An organization’s financial performance has three drivers: increase in revenues; decrease in costs or expenditures; and cost avoidance associated with a decrease in risk (such as that associated with litigation, government regulation or public issues). Public Relations/Communication (PR/C) has long sought to demonstrate how its work contributes to these three drivers.
The financial metric most widely discussed in the PR/Communication literature, particularly the practitioner literature, as a possible link between PR/C work, the possible financial value of that work and an organization’s financial performance is that of Return on Investment (ROI) The PR/C ROI discussion goes back thirty or forty years, but has accelerated greatly in the last decade (Watson 2011a). However, there has been little discussion on the use of two other financial metrics: benefit-cost ratio (BCR); and Cost-Effectiveness Analysis (CEA).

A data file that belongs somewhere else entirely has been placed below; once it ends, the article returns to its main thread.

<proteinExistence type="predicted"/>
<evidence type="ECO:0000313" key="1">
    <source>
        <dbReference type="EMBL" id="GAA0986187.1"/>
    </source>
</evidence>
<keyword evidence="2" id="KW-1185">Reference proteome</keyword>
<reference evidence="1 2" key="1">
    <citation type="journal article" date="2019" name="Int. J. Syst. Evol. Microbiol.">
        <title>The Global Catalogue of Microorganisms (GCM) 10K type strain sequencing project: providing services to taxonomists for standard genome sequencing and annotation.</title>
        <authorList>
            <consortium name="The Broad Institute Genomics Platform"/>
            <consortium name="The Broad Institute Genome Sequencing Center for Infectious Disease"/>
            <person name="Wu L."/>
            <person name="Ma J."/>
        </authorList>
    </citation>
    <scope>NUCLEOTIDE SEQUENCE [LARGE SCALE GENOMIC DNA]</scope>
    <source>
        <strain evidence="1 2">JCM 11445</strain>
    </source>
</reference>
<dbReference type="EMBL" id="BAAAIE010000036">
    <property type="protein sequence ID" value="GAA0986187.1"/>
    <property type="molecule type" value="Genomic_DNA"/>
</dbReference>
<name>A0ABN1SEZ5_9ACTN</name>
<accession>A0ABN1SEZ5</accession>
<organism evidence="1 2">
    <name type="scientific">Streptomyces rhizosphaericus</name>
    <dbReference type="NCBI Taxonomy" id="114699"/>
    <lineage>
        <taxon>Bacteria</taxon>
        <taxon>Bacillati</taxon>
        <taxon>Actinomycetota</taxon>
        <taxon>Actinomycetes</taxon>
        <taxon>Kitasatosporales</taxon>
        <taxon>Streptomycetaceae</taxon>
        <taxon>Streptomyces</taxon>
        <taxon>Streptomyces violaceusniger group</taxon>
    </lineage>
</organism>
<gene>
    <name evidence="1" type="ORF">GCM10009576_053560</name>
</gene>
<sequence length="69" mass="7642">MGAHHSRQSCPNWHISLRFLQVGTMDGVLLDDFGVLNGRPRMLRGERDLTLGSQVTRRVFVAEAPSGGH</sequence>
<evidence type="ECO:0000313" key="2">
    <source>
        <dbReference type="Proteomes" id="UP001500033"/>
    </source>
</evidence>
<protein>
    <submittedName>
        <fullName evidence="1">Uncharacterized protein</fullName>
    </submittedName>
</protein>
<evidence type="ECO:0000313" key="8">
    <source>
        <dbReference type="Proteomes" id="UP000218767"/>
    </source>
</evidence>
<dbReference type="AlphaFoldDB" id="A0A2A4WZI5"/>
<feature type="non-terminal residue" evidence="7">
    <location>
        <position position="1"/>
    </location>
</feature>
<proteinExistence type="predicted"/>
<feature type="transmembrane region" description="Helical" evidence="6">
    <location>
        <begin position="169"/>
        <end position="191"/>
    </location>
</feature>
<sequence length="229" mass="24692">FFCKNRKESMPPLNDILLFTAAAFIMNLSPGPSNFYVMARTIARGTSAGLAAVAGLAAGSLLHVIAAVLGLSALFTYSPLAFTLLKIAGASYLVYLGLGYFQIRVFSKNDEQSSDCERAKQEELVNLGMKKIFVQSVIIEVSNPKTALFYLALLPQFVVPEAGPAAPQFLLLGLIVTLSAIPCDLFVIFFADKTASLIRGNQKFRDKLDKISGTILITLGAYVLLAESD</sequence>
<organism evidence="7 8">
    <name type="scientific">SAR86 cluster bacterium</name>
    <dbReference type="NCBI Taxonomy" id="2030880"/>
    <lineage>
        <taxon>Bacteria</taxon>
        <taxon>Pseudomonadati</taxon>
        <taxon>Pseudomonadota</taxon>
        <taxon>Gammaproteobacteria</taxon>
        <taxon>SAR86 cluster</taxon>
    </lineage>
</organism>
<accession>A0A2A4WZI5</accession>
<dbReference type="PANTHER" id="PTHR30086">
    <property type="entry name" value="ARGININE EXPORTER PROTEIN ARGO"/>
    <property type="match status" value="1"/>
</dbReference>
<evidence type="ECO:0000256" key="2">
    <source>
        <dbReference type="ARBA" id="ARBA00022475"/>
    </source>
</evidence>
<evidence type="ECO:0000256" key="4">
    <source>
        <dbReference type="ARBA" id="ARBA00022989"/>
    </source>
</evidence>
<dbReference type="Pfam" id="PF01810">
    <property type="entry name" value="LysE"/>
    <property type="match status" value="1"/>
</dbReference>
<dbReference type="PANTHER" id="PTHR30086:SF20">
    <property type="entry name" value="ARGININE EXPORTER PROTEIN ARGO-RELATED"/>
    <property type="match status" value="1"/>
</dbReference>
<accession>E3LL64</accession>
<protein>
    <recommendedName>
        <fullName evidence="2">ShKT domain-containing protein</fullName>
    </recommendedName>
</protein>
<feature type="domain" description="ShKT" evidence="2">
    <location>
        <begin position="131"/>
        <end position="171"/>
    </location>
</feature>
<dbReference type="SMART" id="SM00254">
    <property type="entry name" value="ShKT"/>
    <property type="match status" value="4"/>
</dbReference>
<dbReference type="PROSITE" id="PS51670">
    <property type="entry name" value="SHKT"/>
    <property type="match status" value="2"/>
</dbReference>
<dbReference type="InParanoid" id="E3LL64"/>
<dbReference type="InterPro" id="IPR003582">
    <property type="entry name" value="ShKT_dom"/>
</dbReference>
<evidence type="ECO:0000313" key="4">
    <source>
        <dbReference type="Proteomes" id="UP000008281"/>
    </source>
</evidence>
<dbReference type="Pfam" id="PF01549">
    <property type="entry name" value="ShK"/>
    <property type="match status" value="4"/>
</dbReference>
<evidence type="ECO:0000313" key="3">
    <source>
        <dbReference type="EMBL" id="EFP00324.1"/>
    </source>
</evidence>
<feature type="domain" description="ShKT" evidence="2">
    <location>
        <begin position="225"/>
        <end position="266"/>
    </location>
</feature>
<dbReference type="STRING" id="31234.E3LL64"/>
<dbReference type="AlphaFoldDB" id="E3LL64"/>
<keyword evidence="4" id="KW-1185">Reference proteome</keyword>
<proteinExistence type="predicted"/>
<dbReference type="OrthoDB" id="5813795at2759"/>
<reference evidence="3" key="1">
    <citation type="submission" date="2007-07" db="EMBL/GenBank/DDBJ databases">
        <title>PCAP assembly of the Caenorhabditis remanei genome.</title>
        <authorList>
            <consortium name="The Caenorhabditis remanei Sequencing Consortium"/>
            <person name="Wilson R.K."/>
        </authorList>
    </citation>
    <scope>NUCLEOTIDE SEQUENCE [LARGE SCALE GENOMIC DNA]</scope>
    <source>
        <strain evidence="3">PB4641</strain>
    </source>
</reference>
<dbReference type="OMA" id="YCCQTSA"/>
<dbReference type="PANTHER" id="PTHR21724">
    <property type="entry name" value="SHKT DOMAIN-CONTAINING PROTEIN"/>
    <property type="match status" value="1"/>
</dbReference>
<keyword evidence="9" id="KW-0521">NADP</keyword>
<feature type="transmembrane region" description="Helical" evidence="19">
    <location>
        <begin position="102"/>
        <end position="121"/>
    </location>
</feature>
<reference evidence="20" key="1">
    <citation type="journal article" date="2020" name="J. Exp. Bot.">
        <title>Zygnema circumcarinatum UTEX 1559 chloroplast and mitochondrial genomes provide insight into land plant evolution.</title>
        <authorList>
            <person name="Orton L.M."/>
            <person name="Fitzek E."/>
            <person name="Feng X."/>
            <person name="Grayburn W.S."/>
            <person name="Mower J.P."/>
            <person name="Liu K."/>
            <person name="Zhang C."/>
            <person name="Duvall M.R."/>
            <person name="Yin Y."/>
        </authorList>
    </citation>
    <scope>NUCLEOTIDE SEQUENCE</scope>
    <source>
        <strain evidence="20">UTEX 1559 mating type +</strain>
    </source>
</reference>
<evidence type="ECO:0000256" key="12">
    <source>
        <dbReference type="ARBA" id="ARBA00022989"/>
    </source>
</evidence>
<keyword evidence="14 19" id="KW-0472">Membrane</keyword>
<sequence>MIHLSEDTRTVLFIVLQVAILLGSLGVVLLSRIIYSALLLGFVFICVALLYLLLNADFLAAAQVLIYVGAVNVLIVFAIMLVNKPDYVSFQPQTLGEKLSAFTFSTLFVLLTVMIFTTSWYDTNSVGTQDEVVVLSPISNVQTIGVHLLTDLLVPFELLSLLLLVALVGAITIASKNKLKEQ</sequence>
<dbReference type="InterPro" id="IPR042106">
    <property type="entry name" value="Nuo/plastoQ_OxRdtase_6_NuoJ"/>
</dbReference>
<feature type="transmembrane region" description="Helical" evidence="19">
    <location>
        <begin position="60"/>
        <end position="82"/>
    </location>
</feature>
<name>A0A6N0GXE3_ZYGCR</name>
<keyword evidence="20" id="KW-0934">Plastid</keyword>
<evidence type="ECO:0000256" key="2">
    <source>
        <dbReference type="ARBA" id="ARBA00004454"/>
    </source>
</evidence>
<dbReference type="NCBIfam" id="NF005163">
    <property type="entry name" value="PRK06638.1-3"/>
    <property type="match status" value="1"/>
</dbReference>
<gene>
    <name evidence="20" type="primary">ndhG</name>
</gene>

The purpose of this paper is to propose a set of principles for the use of ROI, BCR and CEA measures. The principles will address the where and how of possible applications, from the perspective of the PR/C function. In examining these three financial metrics, an argument will be made that the BCR and CEA financial metrics are more applicable and perhaps more useful than the utilization of a ROI measure.
Finally, the paper will present two frameworks. The first indicates where Chief Communication Officers (CCOs) make investments in PR/C departments (within three general categories of investments or costs: PR/C operational costs; PR/C program costs; and PR/C function costs). The second establishes where each of these three financial metrics is best utilized within each of these investments categories.
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